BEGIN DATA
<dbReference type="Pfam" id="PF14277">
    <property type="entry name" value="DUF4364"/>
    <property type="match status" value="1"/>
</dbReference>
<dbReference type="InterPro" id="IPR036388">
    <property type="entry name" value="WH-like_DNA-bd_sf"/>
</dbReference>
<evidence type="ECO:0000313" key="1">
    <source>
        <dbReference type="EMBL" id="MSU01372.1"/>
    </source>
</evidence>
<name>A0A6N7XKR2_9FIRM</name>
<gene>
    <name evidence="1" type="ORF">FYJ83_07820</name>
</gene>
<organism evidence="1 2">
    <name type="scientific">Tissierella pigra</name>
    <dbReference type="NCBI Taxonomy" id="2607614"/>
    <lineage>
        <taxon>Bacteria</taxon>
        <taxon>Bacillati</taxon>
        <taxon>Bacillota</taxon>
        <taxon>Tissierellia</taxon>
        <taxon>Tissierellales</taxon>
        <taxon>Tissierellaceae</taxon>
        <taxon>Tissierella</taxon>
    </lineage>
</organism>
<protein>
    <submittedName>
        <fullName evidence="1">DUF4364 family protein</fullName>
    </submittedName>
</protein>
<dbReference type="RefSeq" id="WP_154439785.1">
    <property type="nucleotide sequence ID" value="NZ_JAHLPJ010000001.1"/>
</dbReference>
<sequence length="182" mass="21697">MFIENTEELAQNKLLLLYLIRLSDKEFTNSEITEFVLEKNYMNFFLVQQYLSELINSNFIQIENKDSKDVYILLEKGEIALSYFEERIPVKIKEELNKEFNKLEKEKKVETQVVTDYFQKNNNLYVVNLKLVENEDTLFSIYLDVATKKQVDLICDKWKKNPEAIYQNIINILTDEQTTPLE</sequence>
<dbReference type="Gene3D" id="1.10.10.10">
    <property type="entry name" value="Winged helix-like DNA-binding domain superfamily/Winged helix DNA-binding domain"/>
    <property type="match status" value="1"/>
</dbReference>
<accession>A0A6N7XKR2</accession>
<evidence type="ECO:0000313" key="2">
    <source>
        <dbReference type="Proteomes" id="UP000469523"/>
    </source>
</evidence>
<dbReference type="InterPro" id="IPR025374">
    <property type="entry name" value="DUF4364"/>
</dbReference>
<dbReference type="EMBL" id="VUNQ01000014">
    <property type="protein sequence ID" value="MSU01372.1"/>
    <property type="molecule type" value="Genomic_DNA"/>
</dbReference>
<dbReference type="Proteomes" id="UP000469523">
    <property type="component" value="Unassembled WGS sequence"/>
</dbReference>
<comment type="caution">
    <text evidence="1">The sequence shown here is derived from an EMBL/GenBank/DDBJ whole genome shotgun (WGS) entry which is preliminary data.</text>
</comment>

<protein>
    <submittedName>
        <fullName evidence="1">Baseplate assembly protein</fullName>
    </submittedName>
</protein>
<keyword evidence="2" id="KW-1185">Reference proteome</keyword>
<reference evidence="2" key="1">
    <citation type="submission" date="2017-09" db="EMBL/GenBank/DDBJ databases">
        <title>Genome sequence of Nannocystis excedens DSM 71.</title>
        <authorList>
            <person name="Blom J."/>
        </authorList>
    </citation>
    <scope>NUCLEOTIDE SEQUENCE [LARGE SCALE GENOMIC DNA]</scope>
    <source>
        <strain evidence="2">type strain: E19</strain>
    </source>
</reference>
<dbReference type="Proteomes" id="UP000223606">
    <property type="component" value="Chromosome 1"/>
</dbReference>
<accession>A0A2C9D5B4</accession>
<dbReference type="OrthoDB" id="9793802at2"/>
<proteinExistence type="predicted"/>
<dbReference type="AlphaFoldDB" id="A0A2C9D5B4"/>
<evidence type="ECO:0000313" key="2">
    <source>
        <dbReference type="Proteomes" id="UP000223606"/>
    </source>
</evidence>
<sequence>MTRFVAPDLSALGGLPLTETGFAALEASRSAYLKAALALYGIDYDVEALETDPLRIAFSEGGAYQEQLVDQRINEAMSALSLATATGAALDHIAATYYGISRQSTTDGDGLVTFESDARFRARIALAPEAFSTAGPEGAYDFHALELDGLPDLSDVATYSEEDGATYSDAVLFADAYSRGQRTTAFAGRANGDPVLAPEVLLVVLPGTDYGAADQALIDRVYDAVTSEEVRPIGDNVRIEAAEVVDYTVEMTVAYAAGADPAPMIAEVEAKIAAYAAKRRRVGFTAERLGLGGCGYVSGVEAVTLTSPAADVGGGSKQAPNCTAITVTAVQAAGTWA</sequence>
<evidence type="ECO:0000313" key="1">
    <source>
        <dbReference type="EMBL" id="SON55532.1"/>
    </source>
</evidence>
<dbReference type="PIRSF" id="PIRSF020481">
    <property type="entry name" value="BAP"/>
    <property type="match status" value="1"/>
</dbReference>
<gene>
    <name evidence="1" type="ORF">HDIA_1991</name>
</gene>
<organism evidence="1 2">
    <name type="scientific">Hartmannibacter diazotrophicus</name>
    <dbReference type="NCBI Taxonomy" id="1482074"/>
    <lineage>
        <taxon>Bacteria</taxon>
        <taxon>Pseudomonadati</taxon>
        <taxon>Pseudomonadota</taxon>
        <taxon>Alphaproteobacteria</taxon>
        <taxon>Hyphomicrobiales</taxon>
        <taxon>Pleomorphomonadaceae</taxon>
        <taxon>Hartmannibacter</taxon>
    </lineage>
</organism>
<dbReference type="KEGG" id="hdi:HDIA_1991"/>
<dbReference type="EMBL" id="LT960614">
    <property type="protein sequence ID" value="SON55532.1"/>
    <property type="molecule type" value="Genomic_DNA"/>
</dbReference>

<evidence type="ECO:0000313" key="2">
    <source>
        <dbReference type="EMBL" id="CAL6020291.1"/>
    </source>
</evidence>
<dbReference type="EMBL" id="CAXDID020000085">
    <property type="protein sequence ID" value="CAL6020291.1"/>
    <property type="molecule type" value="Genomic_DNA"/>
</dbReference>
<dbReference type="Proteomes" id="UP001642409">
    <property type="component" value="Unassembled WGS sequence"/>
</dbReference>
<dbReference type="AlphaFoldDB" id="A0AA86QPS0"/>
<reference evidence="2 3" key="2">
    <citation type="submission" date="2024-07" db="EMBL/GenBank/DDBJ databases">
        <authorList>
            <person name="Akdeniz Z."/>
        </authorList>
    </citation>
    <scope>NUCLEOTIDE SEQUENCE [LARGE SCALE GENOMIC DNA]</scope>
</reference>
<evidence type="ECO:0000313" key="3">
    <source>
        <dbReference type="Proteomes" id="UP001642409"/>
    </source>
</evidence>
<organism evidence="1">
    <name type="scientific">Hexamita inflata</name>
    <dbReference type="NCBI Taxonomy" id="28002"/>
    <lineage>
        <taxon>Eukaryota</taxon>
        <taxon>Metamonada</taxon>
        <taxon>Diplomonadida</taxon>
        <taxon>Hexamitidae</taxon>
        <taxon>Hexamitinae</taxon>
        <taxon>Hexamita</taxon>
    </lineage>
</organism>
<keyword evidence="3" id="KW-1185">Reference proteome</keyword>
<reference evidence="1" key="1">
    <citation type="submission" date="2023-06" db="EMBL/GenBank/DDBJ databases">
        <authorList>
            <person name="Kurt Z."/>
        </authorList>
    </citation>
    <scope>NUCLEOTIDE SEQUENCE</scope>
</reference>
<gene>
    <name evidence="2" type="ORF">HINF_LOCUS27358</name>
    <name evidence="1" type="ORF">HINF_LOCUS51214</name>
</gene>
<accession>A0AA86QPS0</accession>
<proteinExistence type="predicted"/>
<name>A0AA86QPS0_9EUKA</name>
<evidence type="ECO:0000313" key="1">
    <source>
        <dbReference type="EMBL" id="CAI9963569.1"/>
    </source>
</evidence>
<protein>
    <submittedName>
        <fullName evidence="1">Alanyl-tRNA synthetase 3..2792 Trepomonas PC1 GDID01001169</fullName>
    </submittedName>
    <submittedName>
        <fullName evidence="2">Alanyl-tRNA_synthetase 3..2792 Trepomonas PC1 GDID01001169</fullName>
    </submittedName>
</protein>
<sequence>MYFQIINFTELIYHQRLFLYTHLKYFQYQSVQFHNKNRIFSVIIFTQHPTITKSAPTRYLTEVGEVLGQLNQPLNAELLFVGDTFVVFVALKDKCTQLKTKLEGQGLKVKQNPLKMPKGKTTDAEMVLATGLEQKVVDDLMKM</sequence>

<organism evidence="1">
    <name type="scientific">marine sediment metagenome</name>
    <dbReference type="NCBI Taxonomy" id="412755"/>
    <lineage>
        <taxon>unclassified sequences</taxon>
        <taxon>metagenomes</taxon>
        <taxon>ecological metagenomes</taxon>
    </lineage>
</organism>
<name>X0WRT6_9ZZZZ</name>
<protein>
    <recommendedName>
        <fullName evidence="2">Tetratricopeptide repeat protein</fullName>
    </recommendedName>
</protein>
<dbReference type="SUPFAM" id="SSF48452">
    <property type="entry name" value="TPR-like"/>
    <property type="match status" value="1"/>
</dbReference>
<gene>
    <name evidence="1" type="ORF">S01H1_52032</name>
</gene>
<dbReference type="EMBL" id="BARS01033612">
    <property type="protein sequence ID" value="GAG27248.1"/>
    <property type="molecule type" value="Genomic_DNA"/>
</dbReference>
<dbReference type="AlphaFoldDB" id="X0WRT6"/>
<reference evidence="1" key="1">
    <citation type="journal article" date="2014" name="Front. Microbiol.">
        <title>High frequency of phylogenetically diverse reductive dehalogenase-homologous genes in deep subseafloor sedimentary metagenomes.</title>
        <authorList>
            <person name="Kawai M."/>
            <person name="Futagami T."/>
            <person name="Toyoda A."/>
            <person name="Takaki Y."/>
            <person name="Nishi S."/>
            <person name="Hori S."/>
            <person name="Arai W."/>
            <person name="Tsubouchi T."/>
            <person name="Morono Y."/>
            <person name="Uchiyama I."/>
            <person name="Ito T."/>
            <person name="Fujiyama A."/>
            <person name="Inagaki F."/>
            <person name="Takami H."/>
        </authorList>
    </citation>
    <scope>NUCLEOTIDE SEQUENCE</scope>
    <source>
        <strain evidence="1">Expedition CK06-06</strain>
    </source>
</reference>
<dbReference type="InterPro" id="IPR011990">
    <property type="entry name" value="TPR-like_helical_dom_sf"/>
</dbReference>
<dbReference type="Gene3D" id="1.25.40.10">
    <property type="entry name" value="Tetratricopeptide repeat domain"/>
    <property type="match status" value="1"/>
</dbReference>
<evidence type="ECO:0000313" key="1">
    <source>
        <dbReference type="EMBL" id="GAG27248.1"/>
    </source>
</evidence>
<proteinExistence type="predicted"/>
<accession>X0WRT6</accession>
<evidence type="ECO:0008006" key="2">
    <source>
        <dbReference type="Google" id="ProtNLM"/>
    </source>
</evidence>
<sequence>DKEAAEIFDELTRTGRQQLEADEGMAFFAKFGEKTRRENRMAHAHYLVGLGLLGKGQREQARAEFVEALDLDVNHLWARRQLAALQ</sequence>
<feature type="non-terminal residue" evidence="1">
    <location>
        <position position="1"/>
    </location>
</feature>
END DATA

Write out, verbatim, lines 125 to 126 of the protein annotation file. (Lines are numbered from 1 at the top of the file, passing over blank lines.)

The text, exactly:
        <dbReference type="EMBL" id="CAL6020291.1"/>
    </source>